• Dreams are a mystery, Robin. I’m going through a tumultuous time now with my mother-in-law’s falling and her new needs, plus I have many sick friends and a friend’s son just died suddenly. Yet I do not dream, so maybe I’m doing all right with the chaos. After Vic’s death, I had a long period of introversion and a therapist who was a dream-worker. I’m grateful for the comfort I received from dreams, but I dream less now and rarely take time to paint my dreams. Maybe that’s why my night world is quieter. I was deeply comforted by these images of new balance and could use more dream support right now. Maybe we need dream catchers?

  3. Oh, Elaine, thank you for sharing this. I was going to say that I love the hand image most, but each has special qualities that I love. The dreams they were drawn from and the reflection they allowed you, makes me love them even more.
    I envy the lifetime of memories that you built with Vic and your sons. I admire the way that you honor and cherish them.
    In time, I hope to learn and practice healthier ways to grieve and live. Thank you for leading the way in both endeavors.

    • We’ve had different lives and different amounts of time spent with the ones we loved, Patti, but it looks to me like you work through grief in a powerful way. You seek and capture beauty with images and words. That’s my favorite antidote to the blues. You are creative every day and wonderfully independent. I was lucky to have many years with Vic, but you have these wonderful grandchildren you love. And you have Peregrine Falcons and the ocean. So life gives and takes while we sway, adjust, and balance in our new worlds. Thank you for being you and for your encouraging comments.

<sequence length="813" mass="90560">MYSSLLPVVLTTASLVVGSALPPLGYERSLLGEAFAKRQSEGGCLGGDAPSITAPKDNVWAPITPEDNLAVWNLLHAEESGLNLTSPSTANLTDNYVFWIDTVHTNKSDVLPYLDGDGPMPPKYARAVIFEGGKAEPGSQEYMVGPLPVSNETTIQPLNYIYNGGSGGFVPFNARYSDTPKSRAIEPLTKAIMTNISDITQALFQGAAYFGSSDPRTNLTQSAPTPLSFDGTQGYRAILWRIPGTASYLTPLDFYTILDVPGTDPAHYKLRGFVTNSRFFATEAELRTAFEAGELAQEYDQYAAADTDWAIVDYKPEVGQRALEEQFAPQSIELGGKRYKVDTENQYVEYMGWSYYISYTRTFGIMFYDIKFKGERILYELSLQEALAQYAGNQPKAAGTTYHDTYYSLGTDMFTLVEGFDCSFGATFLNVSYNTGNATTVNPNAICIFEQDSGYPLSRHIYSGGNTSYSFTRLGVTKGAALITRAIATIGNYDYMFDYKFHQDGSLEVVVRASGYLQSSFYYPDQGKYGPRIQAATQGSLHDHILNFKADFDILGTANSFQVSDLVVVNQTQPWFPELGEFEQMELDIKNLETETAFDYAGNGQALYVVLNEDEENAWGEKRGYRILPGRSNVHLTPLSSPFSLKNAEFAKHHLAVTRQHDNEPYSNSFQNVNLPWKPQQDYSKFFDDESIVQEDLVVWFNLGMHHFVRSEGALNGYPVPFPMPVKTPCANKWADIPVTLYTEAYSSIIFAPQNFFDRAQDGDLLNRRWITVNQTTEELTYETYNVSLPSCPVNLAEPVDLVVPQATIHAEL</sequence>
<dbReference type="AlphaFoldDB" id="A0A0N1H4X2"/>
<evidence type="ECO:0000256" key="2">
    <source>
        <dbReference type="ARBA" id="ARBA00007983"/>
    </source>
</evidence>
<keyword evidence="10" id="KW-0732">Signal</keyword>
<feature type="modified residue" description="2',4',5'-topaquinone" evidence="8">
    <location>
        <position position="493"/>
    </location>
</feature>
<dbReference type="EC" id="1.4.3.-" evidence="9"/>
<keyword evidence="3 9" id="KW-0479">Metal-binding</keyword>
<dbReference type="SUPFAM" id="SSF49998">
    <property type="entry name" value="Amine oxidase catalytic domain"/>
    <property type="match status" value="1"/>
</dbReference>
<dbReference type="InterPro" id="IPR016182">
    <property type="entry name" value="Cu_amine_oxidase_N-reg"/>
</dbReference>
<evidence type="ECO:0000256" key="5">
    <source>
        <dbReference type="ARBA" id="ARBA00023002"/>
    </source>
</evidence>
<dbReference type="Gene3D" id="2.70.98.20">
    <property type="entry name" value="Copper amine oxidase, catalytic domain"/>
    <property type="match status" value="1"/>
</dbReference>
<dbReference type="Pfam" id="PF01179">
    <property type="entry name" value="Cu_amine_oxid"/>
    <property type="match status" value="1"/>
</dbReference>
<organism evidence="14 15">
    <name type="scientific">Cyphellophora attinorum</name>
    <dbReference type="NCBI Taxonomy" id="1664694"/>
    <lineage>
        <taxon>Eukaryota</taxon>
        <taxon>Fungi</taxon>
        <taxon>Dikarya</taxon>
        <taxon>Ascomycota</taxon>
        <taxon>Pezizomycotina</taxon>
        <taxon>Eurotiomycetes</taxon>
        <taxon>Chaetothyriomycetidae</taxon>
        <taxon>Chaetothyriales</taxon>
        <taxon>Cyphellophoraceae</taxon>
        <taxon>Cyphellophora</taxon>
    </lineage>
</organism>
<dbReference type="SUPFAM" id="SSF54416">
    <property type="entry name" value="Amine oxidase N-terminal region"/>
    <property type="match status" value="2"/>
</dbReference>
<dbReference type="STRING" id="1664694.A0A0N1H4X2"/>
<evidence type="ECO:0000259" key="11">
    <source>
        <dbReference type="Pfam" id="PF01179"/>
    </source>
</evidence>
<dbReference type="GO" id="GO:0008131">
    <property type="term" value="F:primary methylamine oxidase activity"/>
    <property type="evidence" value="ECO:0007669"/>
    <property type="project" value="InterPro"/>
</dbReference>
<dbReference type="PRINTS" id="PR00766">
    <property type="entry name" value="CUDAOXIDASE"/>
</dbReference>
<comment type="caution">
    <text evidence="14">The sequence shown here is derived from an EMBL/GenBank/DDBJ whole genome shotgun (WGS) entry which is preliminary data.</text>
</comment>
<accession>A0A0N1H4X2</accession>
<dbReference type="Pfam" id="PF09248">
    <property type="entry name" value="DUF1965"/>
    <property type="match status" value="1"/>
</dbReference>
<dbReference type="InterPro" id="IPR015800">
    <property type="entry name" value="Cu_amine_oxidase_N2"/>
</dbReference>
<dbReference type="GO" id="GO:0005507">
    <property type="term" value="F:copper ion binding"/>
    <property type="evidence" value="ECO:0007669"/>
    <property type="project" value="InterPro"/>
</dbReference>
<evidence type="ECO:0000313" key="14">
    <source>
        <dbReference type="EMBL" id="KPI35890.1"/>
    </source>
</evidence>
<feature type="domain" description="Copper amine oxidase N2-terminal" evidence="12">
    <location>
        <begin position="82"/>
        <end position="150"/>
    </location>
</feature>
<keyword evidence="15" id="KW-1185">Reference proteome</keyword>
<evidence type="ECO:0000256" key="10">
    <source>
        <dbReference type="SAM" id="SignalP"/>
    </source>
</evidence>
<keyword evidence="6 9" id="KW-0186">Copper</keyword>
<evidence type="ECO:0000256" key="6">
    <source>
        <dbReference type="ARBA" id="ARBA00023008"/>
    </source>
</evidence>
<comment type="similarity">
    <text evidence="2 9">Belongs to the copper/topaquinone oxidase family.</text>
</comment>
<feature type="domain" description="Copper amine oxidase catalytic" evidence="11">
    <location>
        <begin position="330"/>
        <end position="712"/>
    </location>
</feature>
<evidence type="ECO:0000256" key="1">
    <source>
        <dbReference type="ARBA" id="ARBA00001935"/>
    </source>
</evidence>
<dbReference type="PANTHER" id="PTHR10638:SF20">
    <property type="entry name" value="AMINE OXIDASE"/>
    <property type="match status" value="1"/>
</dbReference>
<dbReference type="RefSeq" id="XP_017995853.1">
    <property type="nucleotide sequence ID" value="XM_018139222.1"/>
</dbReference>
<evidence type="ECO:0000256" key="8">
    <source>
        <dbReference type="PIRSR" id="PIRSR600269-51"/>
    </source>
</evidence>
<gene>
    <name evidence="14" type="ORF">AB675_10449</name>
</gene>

4. Elaine, What a grand testimony to the resilience of the heart to heal even in the midst of feelings that it is broken beyond repair. That is why I, like you, value dreams so much…they move us beyond our limited scope of things and show us our inner strengths and abilities. My own dreams guided me to understand my new place in the scheme of things for several months after my husband died and were a lifeline of hope in the otherwise grey landscape of my thoughts. Thank you sharing your beautiful inner journey and imagery…Jenna xo